Fear of the Law Society Got me to LAP

I contacted LAP when another lawyer, who was also a good friend, suggested that I call Derek LaCroix. I was a first-year law student, and I had begun to worry: law school was going to come to an end in two short years, and I was living with secrets.

I had left a good job with a pension and benefits to pursue a career in law. I was now beginning to dread my search for articles. I was filled with fear and doubt. My secrets were sure to come out, and I did not believe that anyone would understand. I had seen the Law Society admission application form and knew that ultimately I would have to disclose my past addiction to alcohol and other drugs and incidental problems with the law.

While I was growing up, my family was poor and riddled with alcoholism and mental illness. I remember what it felt like to go to school hungry. Other kids made fun of me because I was awkward and wore “hand me down” clothes that looked funny and didn’t fit. I felt inadequate, alone and fearful, and I was afraid to go home. I tried to stay away as much as I could, as I was frequently beaten and violently sexually abused, and I was told that I was stupid, useless and would never amount to anything. Unfortunately I believed it.

By the time I reached the age of 18, I was a full-blown addict. I had run away from home for good when I was 15. I had become caught up in a vicious cycle. I lived to “use”, and “used” to live. I drank as much alcohol as I could to try to quell the intrusive thoughts and feelings I experience daily. I sold drugs and did whatever I had to in order to get by. I had frequent troubles with the law. I had no job prospects, a grade 8 education and no social skills whatsoever. I hated myself. I was full of pain and fear, and I trusted absolutely no one.

By my mid-20s the pain of living had become so great that I couldn’t stand it anymore. I tried to kill myself but failed. I eventually experienced a life-threatening infection, as a result of my addiction, that required hospitalization.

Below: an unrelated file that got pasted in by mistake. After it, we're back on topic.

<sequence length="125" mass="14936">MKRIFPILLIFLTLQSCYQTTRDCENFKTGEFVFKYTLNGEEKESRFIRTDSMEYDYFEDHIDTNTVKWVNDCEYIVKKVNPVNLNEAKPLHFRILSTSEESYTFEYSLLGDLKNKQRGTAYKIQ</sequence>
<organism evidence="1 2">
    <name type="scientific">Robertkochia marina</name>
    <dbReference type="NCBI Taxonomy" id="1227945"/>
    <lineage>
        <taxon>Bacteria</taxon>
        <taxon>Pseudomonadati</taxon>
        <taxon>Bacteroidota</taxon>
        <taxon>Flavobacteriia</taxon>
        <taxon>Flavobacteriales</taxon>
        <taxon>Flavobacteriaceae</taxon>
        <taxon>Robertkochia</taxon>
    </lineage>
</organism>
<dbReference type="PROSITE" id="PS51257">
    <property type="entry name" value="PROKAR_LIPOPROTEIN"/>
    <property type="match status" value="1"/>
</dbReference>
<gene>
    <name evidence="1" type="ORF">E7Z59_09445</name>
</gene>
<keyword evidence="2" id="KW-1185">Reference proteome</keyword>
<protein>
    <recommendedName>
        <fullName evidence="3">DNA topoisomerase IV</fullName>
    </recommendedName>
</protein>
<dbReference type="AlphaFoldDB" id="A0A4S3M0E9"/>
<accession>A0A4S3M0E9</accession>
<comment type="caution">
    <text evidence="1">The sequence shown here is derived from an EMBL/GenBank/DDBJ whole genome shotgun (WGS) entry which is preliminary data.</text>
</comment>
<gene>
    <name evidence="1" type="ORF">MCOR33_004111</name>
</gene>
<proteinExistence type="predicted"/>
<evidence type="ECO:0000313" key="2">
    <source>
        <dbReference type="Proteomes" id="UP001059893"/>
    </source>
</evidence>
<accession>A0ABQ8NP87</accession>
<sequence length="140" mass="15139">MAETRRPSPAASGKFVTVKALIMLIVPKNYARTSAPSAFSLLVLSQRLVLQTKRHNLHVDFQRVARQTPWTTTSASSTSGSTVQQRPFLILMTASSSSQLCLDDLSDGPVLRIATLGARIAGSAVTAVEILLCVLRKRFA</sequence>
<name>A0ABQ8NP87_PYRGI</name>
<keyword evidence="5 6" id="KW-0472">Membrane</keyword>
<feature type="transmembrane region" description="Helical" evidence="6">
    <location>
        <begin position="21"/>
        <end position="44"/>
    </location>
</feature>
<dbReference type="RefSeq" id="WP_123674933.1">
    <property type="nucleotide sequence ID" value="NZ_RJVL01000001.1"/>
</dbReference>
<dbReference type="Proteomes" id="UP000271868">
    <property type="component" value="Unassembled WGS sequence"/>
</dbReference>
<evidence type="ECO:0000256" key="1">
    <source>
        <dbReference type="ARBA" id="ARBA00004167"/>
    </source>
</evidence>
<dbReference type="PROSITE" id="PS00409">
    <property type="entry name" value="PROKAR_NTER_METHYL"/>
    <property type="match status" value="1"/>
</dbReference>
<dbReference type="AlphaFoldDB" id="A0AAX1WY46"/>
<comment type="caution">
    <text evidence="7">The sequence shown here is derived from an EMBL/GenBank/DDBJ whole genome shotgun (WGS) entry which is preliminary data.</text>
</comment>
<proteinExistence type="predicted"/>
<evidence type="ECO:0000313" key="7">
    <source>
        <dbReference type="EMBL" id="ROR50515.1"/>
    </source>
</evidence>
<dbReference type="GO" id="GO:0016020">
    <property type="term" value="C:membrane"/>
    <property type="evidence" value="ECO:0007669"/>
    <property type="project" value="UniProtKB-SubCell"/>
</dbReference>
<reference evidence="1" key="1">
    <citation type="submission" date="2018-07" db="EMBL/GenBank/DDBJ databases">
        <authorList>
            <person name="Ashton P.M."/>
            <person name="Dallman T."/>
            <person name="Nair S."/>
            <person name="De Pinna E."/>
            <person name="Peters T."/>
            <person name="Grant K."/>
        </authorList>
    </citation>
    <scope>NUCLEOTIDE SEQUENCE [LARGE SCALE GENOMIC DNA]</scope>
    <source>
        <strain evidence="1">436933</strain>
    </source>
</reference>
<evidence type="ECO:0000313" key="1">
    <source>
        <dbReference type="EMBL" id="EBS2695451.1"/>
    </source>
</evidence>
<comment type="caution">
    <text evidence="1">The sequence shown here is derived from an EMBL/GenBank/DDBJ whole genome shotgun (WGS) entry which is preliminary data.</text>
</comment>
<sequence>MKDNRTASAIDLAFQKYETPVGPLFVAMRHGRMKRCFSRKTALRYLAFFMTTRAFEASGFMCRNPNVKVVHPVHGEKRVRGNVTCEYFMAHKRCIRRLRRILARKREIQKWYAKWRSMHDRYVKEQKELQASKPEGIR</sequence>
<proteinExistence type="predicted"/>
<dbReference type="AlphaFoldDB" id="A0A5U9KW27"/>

The doctors were not sure if I would survive, and I remember thinking that it wasn’t supposed to turn out this way. I recalled the few occasions I had allowed myself to have dreams as a child. I had never once envisioned myself as a street addict. It was, nevertheless, exactly what I had become.

Fortunately someone suggested that I go to treatment. As crazy as it sounds, I didn’t think I was an addict, so what would I need that for? I thought my problem was that I was unlucky and didn’t know how to drink properly. I didn’t have a lot of options at that time, though, so I reluctantly agreed and didn’t think it would work.

Because I was in such desperate shape when I went to treatment, I decided to do whatever I was told. As a result I was able to give up alcohol and other drugs. I was introduced to Alcoholics Anonymous and Narcotics Anonymous meetings, where I came to realize that I had a disease called addiction and that it was a medical issue, not a moral deficiency. I came to understand that no amount of alcohol or other drugs were safe for me to take; if I did take them, I had no control over how much I would use or where I would end up. I realized that I had a choice, and by making different choices my life began to change. It was slow and hard work. I spent more than seven years in therapy to deal with the wounds of my childhood, but I started to get better and began to heal. I started to believe in myself.